First, the flavor was bland, like broccoli crying out to be unleashed, even with plenty of salt and pepper. And the balsamic vinegar added nothing. Second, the broccoli was decidedly chewy, not to my liking. Third, the house smells terrible, like burned broccoli!

UPDATE I've now posted a really good recipe for pan-roasted broccoli, it's called Perfect Pan-Fried Broccoli. It's delicious!

PAN-ROASTED BROCCOLI
Active time: 5 minutes plus occasional stirring
Time to table: 20 minutes
Serves 4

1 teaspoon olive oil
Butter-flavored cooking spray
1 pound broccoli florets, cut in halves or quarters for quicker cooking and easier serving
1 tablespoon balsamic vinegar
Salt & pepper

Heat large, deep skillet over MEDIUM HIGH. Add oil and cooking spray, let these heat up while cutting the broccoli. Turn t…

Day 59: Sautéed Cabbage with Dill

A simply cooked, simply eaten dish, easy to imagine aside scrambled eggs or pan-fried fish. It's not one to rave about but it's certainly a keeper, especially given the ease of preparation.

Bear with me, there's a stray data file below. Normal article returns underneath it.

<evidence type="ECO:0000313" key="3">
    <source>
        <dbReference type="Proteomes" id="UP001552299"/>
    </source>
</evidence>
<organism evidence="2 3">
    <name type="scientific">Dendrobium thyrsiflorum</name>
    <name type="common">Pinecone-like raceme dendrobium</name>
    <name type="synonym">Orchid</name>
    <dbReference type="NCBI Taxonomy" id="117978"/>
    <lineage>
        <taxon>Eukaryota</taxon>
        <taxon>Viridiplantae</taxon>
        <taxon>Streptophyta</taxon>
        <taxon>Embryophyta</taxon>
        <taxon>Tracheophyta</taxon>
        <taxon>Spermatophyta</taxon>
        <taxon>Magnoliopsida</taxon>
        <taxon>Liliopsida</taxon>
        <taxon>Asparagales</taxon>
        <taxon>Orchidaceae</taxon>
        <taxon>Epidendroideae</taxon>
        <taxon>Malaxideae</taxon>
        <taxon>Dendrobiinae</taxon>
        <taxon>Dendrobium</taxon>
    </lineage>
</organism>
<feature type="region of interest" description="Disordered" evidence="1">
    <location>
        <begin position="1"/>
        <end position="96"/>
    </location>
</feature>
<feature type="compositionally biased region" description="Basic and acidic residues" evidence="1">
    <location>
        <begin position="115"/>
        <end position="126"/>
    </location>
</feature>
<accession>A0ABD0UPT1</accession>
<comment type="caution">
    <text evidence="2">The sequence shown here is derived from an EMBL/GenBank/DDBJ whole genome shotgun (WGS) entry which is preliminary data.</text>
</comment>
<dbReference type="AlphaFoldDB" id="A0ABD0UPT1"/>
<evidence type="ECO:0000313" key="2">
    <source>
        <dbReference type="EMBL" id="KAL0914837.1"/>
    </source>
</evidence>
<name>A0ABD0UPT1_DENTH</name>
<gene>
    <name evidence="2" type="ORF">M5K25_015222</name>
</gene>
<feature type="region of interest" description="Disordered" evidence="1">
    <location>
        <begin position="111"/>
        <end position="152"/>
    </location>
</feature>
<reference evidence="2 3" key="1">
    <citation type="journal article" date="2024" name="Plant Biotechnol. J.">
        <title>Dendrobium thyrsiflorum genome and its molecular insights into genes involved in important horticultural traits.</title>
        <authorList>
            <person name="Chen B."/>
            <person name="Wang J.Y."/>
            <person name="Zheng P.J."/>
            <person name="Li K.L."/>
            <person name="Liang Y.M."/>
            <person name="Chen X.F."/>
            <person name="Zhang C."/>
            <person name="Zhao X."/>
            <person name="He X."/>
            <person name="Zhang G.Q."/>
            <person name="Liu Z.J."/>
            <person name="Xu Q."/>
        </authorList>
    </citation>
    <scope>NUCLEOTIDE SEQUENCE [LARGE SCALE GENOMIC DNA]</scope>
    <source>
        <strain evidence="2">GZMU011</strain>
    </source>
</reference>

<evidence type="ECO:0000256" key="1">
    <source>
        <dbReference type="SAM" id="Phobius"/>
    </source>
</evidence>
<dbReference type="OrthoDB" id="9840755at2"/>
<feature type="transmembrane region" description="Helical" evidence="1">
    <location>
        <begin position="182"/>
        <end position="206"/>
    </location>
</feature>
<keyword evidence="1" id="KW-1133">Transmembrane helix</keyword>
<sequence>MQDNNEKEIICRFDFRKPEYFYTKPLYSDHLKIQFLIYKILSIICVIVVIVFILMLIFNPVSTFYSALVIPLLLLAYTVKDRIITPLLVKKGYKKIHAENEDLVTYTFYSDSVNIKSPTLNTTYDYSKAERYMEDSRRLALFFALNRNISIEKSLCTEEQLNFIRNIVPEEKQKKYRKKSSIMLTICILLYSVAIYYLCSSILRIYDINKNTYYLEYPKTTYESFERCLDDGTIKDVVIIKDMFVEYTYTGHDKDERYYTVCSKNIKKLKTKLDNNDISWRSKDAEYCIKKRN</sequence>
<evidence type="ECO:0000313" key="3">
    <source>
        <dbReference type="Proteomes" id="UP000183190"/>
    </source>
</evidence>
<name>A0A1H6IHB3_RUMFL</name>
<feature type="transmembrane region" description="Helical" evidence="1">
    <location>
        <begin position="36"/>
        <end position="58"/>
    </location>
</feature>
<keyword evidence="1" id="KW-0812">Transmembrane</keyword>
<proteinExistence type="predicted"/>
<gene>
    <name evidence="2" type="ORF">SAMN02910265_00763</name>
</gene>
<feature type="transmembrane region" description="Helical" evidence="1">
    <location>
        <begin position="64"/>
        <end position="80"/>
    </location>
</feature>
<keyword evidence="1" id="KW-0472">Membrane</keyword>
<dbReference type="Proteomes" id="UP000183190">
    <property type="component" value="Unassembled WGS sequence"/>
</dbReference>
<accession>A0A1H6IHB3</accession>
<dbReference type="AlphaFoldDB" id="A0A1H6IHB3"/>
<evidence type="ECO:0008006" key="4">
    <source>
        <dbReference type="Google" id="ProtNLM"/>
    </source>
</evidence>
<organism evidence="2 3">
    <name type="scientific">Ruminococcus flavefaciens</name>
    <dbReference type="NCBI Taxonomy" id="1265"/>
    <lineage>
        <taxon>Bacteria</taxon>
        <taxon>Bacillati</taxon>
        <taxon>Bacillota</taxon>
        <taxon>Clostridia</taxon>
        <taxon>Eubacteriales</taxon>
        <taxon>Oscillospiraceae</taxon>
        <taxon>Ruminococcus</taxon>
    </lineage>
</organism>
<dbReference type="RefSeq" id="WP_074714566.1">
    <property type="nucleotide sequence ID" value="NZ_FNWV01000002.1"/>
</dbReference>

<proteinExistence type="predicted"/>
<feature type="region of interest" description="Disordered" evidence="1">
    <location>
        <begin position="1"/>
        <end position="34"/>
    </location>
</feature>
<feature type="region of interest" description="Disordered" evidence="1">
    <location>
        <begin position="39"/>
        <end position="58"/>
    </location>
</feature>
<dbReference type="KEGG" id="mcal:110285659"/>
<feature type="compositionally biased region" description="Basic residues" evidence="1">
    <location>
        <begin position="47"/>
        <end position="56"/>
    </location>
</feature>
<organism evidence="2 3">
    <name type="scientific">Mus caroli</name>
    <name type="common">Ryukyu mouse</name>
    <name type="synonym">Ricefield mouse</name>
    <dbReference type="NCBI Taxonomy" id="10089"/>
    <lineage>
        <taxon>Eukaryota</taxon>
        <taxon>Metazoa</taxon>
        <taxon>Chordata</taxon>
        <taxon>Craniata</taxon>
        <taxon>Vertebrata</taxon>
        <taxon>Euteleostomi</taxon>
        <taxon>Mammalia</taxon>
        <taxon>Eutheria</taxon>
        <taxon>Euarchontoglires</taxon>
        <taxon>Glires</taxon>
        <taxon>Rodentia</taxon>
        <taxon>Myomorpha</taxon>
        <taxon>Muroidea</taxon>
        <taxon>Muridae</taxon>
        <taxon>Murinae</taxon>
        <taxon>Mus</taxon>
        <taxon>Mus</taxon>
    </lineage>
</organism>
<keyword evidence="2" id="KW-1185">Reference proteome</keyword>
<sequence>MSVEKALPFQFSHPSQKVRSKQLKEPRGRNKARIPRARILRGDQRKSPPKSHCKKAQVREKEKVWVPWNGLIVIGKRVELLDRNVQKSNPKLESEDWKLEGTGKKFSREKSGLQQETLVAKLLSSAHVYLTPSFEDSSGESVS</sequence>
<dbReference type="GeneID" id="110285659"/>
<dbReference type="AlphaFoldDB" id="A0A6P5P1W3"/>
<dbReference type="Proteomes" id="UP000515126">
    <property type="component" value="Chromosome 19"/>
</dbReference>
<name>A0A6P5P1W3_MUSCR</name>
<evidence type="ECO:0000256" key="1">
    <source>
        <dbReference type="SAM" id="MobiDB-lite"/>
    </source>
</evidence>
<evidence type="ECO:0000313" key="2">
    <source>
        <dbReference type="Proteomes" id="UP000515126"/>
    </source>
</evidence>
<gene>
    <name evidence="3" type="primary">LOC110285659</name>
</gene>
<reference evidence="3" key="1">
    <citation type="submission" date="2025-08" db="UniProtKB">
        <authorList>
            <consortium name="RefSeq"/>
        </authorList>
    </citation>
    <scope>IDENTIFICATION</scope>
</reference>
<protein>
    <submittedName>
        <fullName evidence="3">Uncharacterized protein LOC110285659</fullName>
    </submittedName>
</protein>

SAUTÉED CABBAGE with DILL
Active time: 5 minutes
Time to table: 15 minutes
Serves 4

2 teaspoons unsalted butter
1 large leek
1 8-ounce bag shredded cabbage and carrot
2 tablespoons fresh dill
Bit of lemon zest
1 tablespoon lemon juice (about half a small lemon)
Salt & pepper to taste (I didn't feel any was needed)

Melt the butter in a large, deep skillet with a cover on MEDIUM HIGH. While it melts, clean the leek (see ALANNA's TIPS). Add the leek and the cabbage mixture to the pan and turn them with a spatula several times to evenly distribute the butter. Cover, reduce the heat to MEDIUM and let cook for about five minutes or until the cabbage is cooked, stirring occasionally. While the cabbage cooks, chop the dill and grate a bit of lemon zest. (Use a microplane if you have one.) Remove t…